- In a partial subversion, Lord Castlereagh has been the British Foreign Secretary since 1804 in the parallel universe. In reality, Castlereagh held that position from 1812 to 1822 so he lagged behind his counterpart slightly.
- In Bathurst's universe, Baron Stein was the Chancellor of Prussia in 1809. In the parallel universe, Stein is the Minister of Agriculture while (the fictional) Count von Berchtenwald is the Chancellor.
- Talleyrand, who was defrocked and excommunicated from the Catholic Church in reality, remained in ecclesiastical orders and eventually became a cardinal. In 1809, Cardinal Talleyrand is the Prime Minister of France under Louis XVI and is considered to be "the greatest King's Minister since Richelieu." One character mentions that he was quite amused that Bathurst's papers described Talleyrand as Napoleon's chief adviser and observes, "His Eminence, I have always thought, is the sort of fellow who would land on his feet on top of any heap, and who would as little scruple to be Prime Minister to His Satanic Majesty as to His Most Christian Majesty."
- At the end of the story, the same character notes that he has been completely unable to ascertain the identity of "Wellington," an English general frequently mentioned in Bathurst's papers, and comments that he hasn't "the least idea who this person might be." The letter is signed by Sir Arthur Wellesley, who was granted the title of Viscount Wellington in Bathurst's universe for his victory over the French at the Battle of Talavera on July 28, 1809. He was subsequently granted a dukedom in 1814.
- Scrapbook Story: The story is told through a series of letters, government, police and military reports and witness statements.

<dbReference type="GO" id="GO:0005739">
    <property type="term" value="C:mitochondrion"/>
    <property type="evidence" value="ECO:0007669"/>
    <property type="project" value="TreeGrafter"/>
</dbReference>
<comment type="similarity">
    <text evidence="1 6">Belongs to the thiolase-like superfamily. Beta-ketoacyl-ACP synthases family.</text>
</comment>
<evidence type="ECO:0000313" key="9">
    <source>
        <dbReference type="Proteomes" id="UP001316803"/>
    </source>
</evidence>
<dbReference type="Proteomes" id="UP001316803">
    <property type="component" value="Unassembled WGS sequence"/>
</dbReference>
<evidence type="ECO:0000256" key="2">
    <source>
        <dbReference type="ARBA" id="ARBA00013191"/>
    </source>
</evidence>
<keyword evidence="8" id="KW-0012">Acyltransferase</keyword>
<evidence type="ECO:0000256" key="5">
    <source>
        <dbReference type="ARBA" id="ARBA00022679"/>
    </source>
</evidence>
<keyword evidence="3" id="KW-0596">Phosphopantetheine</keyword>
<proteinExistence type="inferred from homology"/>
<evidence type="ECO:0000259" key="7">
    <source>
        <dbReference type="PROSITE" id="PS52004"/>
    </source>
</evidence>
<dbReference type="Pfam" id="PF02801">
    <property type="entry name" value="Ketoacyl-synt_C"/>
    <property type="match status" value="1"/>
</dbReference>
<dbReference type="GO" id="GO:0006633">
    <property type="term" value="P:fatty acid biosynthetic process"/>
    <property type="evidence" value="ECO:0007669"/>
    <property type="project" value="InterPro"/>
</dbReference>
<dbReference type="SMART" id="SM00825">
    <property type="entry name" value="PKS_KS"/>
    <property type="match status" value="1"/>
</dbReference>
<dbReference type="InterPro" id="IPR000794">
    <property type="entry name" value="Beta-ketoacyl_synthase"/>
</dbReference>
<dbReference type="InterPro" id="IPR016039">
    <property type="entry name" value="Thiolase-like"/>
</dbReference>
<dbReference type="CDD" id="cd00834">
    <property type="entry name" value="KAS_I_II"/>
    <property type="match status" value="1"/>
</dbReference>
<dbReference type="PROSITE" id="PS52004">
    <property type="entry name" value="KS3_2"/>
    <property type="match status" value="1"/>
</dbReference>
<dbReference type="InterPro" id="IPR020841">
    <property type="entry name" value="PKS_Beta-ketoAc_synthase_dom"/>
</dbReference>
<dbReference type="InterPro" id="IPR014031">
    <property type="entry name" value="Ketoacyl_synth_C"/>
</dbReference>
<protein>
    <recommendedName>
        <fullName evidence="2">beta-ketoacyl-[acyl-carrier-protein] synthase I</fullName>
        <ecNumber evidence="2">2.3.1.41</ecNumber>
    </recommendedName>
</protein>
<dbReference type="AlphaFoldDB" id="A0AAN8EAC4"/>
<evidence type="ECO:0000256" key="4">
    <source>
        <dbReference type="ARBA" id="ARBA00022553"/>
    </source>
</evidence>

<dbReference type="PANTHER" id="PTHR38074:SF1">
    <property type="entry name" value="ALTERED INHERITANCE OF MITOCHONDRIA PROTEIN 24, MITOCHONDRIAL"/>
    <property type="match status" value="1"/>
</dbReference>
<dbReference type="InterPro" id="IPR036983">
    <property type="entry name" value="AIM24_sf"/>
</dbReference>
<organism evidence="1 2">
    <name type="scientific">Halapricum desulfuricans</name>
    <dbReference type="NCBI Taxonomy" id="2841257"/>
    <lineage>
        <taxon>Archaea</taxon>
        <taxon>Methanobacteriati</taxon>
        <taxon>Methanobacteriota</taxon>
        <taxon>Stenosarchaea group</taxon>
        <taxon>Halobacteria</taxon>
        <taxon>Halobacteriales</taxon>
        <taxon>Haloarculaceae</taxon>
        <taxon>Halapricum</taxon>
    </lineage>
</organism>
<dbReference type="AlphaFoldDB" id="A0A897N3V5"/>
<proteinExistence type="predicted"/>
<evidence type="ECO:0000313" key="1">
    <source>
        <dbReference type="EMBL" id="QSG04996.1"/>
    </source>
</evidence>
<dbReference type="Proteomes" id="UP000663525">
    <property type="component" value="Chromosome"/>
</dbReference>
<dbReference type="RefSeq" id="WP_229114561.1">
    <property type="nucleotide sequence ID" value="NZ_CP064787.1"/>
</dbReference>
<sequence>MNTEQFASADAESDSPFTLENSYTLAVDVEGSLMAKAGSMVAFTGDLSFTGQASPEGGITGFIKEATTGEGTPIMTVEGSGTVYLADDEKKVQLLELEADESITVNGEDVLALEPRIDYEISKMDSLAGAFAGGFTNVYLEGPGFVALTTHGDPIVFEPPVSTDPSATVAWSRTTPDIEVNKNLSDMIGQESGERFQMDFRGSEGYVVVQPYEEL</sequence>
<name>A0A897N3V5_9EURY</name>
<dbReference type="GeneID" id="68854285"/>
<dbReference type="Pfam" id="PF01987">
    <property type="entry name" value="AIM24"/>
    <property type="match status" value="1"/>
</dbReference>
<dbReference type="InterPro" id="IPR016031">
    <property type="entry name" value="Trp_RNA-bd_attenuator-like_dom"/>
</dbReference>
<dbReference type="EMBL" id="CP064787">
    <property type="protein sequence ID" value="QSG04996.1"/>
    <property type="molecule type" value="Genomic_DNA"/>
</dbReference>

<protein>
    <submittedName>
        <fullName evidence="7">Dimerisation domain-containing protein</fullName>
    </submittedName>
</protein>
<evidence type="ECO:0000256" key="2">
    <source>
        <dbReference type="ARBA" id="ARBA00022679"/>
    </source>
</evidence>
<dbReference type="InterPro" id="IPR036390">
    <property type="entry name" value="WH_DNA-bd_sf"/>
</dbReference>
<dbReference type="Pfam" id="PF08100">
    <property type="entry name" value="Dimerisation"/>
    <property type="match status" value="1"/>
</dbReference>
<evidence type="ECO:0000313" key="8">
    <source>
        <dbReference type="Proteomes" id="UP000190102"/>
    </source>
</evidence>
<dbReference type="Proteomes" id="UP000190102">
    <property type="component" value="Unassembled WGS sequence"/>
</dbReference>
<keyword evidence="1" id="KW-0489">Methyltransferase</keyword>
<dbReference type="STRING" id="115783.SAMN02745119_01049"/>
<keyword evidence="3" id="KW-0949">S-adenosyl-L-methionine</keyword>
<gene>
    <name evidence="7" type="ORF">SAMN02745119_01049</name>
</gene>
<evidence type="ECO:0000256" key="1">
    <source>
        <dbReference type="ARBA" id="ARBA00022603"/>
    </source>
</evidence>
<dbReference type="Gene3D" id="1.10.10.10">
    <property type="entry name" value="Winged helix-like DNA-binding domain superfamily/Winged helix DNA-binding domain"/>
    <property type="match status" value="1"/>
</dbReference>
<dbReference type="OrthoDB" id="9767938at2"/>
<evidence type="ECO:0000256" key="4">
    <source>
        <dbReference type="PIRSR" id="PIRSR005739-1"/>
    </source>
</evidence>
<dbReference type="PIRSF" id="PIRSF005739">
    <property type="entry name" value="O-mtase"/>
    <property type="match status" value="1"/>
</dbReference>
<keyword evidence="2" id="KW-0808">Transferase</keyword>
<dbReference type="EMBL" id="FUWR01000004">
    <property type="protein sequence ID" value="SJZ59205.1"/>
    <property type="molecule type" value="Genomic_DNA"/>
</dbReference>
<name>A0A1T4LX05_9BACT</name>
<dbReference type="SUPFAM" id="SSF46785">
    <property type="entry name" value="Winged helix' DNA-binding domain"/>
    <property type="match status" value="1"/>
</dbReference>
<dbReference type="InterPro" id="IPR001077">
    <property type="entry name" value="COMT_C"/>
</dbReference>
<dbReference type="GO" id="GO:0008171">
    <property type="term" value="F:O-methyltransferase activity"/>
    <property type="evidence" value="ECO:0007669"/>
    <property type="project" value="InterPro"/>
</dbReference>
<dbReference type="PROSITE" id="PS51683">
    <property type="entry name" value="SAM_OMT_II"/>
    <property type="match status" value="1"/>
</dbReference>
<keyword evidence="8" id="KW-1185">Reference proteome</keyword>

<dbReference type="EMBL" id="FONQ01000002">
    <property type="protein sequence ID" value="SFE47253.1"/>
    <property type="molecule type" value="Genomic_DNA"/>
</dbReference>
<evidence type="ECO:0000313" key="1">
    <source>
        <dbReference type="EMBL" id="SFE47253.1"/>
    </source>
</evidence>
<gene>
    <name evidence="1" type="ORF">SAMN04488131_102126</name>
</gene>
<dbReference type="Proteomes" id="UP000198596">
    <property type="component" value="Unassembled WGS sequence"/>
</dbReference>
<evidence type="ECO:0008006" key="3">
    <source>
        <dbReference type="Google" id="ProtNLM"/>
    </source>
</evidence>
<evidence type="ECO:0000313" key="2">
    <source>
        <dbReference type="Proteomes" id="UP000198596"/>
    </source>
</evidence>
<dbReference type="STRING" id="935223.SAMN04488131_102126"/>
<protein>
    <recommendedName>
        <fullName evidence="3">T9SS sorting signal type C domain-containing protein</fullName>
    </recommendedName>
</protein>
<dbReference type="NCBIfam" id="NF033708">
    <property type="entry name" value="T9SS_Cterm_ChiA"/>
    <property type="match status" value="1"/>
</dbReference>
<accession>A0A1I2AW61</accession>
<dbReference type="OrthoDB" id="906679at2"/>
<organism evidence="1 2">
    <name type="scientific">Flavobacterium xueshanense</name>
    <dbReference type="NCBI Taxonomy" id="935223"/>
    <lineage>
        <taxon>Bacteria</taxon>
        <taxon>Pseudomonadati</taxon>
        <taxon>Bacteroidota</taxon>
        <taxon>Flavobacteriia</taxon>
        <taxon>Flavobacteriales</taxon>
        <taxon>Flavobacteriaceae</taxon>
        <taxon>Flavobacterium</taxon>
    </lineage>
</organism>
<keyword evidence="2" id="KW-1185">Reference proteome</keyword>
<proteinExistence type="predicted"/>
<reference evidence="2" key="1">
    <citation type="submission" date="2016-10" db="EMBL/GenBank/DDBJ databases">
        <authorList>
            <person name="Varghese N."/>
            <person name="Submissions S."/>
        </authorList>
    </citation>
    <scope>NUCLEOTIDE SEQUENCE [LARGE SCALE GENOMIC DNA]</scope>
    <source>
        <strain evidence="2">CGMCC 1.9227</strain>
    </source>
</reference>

- Shared Universe: Or perhaps a Shared Multiverse would be more accurate. Although the story is not an official part of Piper's Paratime series, the first official Paratime story "Police Operation" (published only three months later) features an implicit reference to the events of "He Walked Around the Horses", describing the situation but not mentioning Bathurst by name. In that story, Tortha Karf says, "I picked up a fellow on the Fourth Level, just about where you're operating, and dragged him a couple of hundred parayears. I went back to find him and return him to his own time-line, but before I could locate him, he'd been arrested by the local authorities as a suspicious character, and got himself shot trying to escape. I felt badly about that."
- Shown Their Work: Very much so.
- Time-Travelers Are Spies: In this case, a traveller from a parallel universe since Bathurst is believed to be a spy.
- Trapped in Another World: Bathurst's fate. Unlike most other applications of this trope, however, he never becomes aware of the fact that he has left his normal reality nor do the inhabitants of the parallel universe come to that conclusion.